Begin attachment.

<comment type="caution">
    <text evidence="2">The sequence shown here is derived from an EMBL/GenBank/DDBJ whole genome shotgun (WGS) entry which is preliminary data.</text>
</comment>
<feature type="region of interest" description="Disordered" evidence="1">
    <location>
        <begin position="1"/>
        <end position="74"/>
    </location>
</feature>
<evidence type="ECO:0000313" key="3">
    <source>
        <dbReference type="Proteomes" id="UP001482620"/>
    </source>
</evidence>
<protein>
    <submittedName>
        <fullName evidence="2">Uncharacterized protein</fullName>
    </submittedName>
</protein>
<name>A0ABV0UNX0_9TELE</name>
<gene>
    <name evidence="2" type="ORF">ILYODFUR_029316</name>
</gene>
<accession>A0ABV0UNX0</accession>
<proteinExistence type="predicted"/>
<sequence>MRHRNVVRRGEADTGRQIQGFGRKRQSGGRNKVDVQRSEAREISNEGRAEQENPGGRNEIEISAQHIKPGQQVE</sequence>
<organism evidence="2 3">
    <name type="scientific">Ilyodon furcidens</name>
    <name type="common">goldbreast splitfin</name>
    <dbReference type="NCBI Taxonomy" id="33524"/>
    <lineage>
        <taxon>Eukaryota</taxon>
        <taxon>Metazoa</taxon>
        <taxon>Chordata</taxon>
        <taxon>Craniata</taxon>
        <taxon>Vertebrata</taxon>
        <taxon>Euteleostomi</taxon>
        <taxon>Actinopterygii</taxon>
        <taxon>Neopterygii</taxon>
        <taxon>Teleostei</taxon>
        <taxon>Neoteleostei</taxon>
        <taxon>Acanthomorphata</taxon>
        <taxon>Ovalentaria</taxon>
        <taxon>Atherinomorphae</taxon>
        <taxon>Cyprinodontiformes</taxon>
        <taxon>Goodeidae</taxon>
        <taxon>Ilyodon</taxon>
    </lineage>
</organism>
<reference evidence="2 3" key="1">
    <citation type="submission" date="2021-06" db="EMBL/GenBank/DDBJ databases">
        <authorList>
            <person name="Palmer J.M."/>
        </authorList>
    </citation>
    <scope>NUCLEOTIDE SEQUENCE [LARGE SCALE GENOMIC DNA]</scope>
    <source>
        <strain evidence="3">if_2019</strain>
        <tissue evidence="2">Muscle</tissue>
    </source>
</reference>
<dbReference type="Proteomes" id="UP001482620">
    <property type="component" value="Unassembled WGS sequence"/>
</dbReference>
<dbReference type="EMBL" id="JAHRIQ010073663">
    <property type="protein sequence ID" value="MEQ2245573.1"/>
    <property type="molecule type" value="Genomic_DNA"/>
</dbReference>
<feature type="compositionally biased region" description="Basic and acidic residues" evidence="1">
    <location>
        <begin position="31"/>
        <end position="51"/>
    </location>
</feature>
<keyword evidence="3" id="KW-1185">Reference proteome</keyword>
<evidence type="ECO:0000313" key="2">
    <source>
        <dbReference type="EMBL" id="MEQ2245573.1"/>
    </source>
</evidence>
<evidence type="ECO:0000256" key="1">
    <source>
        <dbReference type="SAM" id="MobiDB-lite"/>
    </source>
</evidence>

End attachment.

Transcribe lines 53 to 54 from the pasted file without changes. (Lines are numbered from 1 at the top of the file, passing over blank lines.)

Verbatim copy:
            <person name="Palmer J.M."/>
        </authorList>